Rather than distributing yield in some hack way that doesn't pay every bitAsset holder equally, I believe a more graceful method is to simply use the same kind of system that delegates use to pay "dividends" to BTSX holders: by burning supply.
The obvious issue this creates, is the decoupling of the bitAsset peg, as it appreciates due to the limited supply. My proposal is to use underlying deflationary supply tokens to handle the actual transactions on the network level, and then use a locally calculated variable, the yield accumulator, to transform the supply tokens into front-end bitassets, and continously update the yield of the bitAsset in the client. The second important function of the yield accumulator is to transform the price feed from real world asset price into supply token price.
This has a number of advantages over other solutions that distribute yield through transactions to every bitAsset holder:
1) It takes the lowest amount of network resources, increasing max TPS of the market.
2) It distributes yield instantly in real time to every bitAsset holder. This will have some marketing benefits since it means your bitAsset holdings will begin to tick upwards literally within 10 seconds of buying them in the client (assuming a busy market).
3) It is non-gameable by bots or clever people with spreadsheets, because of the instant yield allocation. I.e. you cannot get an unfair share of the already accumulated yield by getting in or out of the market at good times.
4) Due to number 3, every bitasset holder will gain the same yield over time, making it an ideal savings vehicle even for normal non-tech, non-trader people.
5) Exchanges that don't implement the supply token to bitAsset transformation will be nice visual demonstrations of the yield over time, possibly providing positive marketing. bitAsset sales pipelines for average people will of course have the transformation implemented, so average people will not be confused by the increasing price.
To simplify things, I will use bitUSD as the example for explaining the system. To make it work we need to convert all current bitUSD into stUSD, the bitUSD supply tokens. bitUSD instead becomes the way the average user interacts with the supply tokens. Initially, bitUSD supply tokens will have identical value to bitUSD, and can be shorted into existence at the feed value of USD, since no yield has been distributed yet.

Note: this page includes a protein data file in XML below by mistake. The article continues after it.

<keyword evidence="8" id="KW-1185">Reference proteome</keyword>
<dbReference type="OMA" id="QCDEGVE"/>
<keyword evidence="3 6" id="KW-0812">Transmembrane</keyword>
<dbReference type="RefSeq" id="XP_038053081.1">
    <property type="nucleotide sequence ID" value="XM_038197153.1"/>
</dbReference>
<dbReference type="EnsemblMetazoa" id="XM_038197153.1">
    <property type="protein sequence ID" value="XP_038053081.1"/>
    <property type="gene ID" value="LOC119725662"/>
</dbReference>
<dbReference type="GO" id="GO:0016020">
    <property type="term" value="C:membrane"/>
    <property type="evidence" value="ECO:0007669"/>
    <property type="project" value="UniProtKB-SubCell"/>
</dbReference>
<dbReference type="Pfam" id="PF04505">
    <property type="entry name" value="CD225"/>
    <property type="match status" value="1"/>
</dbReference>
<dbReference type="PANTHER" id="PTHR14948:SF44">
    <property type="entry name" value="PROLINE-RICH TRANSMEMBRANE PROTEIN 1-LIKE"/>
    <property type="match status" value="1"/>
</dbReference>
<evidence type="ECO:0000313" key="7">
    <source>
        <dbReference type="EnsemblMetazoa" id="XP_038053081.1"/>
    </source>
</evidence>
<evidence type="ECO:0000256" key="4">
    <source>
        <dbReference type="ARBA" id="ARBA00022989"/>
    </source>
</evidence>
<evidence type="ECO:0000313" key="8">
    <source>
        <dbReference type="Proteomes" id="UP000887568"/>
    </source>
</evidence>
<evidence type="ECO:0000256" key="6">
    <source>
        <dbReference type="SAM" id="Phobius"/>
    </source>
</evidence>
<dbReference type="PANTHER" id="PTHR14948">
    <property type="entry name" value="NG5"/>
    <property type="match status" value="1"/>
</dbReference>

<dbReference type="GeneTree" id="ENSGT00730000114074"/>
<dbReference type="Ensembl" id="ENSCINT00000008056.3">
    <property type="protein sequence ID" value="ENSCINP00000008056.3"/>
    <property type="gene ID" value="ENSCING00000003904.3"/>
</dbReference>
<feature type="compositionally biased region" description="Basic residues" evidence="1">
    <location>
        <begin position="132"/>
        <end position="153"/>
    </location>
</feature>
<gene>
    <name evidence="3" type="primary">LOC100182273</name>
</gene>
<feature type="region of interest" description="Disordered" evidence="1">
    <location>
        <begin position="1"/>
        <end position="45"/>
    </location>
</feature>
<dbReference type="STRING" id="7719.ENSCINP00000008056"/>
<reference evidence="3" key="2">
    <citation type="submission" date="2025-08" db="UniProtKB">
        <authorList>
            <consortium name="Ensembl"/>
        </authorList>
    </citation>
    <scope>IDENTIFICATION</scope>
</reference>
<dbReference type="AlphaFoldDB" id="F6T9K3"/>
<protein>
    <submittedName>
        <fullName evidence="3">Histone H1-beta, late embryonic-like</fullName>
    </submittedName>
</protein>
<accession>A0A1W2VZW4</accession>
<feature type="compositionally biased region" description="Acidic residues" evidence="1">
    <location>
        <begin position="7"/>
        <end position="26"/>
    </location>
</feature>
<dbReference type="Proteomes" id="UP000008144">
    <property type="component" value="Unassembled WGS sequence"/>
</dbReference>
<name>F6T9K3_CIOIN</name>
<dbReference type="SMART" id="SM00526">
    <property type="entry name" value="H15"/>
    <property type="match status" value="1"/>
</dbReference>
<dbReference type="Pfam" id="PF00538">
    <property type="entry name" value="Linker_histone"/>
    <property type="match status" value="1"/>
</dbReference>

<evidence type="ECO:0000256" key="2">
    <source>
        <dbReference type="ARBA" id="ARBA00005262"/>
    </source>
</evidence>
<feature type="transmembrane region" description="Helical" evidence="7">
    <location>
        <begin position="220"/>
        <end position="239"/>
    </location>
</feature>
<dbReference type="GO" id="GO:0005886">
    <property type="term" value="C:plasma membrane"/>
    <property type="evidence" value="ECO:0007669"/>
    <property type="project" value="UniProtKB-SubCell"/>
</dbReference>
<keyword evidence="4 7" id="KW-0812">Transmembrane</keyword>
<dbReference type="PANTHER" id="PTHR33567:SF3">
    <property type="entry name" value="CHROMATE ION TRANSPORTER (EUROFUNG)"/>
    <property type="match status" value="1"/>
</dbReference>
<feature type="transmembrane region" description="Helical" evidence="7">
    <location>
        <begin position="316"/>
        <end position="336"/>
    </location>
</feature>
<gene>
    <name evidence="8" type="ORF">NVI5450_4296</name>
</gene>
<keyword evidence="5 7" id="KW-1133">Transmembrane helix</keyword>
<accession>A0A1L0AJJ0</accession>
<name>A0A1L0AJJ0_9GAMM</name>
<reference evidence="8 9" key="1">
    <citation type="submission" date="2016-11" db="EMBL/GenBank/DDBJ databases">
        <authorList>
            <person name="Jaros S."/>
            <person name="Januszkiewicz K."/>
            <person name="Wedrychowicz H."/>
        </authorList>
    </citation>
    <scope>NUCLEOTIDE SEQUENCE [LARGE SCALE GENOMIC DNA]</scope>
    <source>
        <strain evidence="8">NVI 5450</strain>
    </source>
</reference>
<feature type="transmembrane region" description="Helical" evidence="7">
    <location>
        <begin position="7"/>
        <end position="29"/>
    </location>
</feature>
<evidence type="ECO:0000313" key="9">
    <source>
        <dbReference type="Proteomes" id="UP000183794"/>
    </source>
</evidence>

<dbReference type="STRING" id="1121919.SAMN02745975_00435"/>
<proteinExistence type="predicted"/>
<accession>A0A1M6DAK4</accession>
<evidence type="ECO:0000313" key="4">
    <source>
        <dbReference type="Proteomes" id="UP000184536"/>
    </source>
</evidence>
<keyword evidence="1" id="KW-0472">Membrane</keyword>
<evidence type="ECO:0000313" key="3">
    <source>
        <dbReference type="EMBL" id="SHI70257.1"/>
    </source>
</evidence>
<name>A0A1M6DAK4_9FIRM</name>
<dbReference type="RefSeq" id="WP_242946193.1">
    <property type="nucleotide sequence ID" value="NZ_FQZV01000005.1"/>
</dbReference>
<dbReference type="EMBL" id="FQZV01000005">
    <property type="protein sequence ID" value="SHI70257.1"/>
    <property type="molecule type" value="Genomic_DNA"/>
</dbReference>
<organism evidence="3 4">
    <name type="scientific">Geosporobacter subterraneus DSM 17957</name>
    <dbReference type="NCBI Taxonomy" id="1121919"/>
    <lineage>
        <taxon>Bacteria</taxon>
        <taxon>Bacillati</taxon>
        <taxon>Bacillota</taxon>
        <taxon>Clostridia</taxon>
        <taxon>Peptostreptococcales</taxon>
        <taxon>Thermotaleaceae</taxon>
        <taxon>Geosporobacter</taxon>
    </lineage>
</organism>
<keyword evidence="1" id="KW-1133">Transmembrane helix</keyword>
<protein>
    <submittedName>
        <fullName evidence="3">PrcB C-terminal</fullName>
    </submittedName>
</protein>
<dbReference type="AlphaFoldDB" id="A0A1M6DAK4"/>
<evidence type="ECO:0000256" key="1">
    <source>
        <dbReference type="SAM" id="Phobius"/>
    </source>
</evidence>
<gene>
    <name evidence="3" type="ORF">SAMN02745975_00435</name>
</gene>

When fees are paid or shorts are covered, the yield is burned in a special transaction, since burning supply has the same economic effect as distributing the supply proportionally to all other supply holders (assuming the market follows standard microeconomic rules). To keep track of the price increase that this creates, we use a variable called the yield accumulator, Ay
. The advantage is that this variable can be calculated locally by each client, lessening network load. It can also be benchmarked in blocks at regular intervals, such as every 30 minutes, for lightweight clients.
is updated each new block by calculating the amount of supply tokens burned proportional to total supply, and thus the average price increase, into a variable called the yield increase Iy
is the current stUSD supply and nstUSD, burned
is the amount of stUSD burned this block.
This variable is then added onto Ay
each new block, accumulating the total proportional price increase of stUSD (lifetime yield) into the yield accumulator.
A(y, blockn + 1)
= A(y, blockn)
+ I(y, blockn+1)
Whenever at user interacts with bitUSD in the client, Ay
is used to transform his orders into stUSD orders with some simple linear relationships:
After the commands have been sent to the network, they are dominated solely in stUSD. The price relationship is also used to determine the feed price of stUSD:
After the delegate making a block has determined the Ay
, he will apply it to the average USD price feed and then determine if any shorts are executed. I guess he will have to ignore the increase in stUSD amounts, so the effect of shorts in block n will be added to the Iy
and thus Ay
of block n+1.
Any feedback? I guess some people will criticize the idea of using an underlying asset that differs from bitUSD as being more confusing than the current system, but I think that as long as the user experience does not show it to the user in any way (unless they want to see it), and the average user interacts only with bitUSD, this system will be superior for non-techy users, since they will not be at a disadvantage to bots when it comes to yield distribution. I think fairness and openness in the yield distribution should be bitAssets number 1 priority, the second being user experience. Like I mentioned earlier, I think this proposal also helps the user experience due to the real time, instant yield.